What did you think of the programme/did it meet your expectations?
If I had actually had any expectations, which I didn't, this trip would have exceeded all and any expectations I might have had.
What was the most memorable moment of your trip? Any anecdotes?
Gosh this is a difficult one. The entire trip was memorable. I thought I only really wanted to go to Borneo and was not really looking forward to working in the Zoo. I thought: Zoos are smelly and you don't really get to see the animals. I was wrong. The Zoo provided so many things, working as a team, hysterical laughter (and that was only the orang-utans!) and being with a group of people, who were as funny, interesting and amusing as the animals.
By the time we had finished our project we had made friends with all 8 orang-utans and the 5 chimpanzees, and all of us had semi adopted a particular animal who we rushed to see each day. They loved us and we loved them. ‘Roomie' and I got into a bit of fright with the mother orang-utan who we had decided to give a drink of water via the hosepipe, and ‘mother' clamped her jaws tightly on the hosepipe and refused to give it back. Roomie and I were in an amazing tug-of-war with a 30 stone orang-utan and a hosepipe, panicking that the zookeepers might tell us off for our stupidity with the equipment (instead they just laughed). In between the tug of war, Roomie and I were try to gain control and talk to Mother as if she was a naughty six week old puppy and not this enormous, large orang-utan and saying really dumb things like ‘Drop it, drop it now!'.
As they say ‘Don try this at home' because very large orang-utans do not look like six month old puppies and certainly do not respond like one either. Mother finally clamped down just a little too hard and bit through the hosepipe leaving myself and Roomie sprawling about on the floor with the main section of the hosepipe spraying water everywhere and totally soaking us. Yes, we could have turned off the tap earlier but we just didn't have the experience of tug-of-war tactics with an orang-utan and got soaked for our efforts. We finally had to crawl on all fours, laughing hysterically to get the tap off. I swear that Mother was also laughing because from that day on she began to really interact with us - I think she thought we were clowns for her benefit. I have a video of Mother coming up and trying to kiss me. The amazing thing I learnt about Orang-utans is that they have real charisma and a terrific sense of humour. Totally adorable.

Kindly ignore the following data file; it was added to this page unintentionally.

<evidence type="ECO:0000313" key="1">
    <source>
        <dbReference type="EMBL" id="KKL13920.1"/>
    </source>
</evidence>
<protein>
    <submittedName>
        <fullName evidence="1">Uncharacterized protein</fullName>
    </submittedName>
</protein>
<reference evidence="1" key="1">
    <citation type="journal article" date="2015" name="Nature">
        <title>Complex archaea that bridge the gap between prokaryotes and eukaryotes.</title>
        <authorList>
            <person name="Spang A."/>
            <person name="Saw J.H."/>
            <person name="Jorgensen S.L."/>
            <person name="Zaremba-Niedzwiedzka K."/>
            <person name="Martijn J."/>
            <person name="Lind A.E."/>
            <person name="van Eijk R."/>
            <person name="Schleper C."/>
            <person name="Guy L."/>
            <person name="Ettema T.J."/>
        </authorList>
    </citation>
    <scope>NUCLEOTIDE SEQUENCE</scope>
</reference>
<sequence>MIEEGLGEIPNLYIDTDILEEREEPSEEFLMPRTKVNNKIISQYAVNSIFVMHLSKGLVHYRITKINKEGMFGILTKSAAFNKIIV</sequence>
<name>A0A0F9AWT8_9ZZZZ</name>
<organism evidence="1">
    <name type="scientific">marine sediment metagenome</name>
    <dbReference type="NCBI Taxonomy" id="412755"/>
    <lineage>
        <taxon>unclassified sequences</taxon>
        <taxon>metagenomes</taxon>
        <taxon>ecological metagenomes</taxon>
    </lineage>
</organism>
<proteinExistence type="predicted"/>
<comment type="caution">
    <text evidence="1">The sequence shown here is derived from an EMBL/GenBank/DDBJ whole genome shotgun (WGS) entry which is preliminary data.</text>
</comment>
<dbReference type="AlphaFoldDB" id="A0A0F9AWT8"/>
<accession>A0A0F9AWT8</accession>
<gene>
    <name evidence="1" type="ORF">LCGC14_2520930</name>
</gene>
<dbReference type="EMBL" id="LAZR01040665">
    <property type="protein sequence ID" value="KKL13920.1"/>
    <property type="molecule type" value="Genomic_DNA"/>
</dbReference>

What do you feel you accomplished during your programme?
All the fears I thought I had prior to going just disappeared; sharing with people on a 24 hour basis; wild animals; spiders, snakes, leeches and huge cockroaches; rats that want to move in with you; walking in tough terrain; having to share other people's underwear because all yours are soaked (the rainforest!); a really strong feeling of success surging through your veins (and success can be really terrifying!). The project was tough going in certain sections but you had the choice whether to join in or not. I just amazed myself.
How have you benefited from your experience? How have you changed?
Well, I think I've said it all again and again throughout this form. If you are looking for a challenge - and all of us in my group found challenges - but challenges that you will enjoy and come out the other side feeling totally refreshed - this is the project for you.
I found that nothing was beyond me and that I was an entirely different person to the person I thought was. I am also a much better planner and organiser and have taken these skills into my work and personal life. My family and friends also think I can write, and tell me how much they enjoyed my regular emails home - so I may have found a talent that I never knew I had.
What advice could you offer to someone considering this programme?
Put in a bit effort prior to going if you have never been on anything like this. I personally went to zoos and became an armchair conservationist and knew I couldn't wait to see ‘my boys and girls'. I also taught myself Sudoko and Rubik's cube just in case I needed to entertain myself and keep myself happily occupied. (I very rarely had any time to do any Sudoko and gave away my Rubik's cube before coming home - unused). Be prepared to totally enjoy yourself, and meet new friends who want to remain friends. Be prepared to put as much as you can into this project because what you will receive back will just bowl you over.Be prepared to meet the man or woman of your dreams and get over the shock that they are actually caged up and living in Zoo Negara.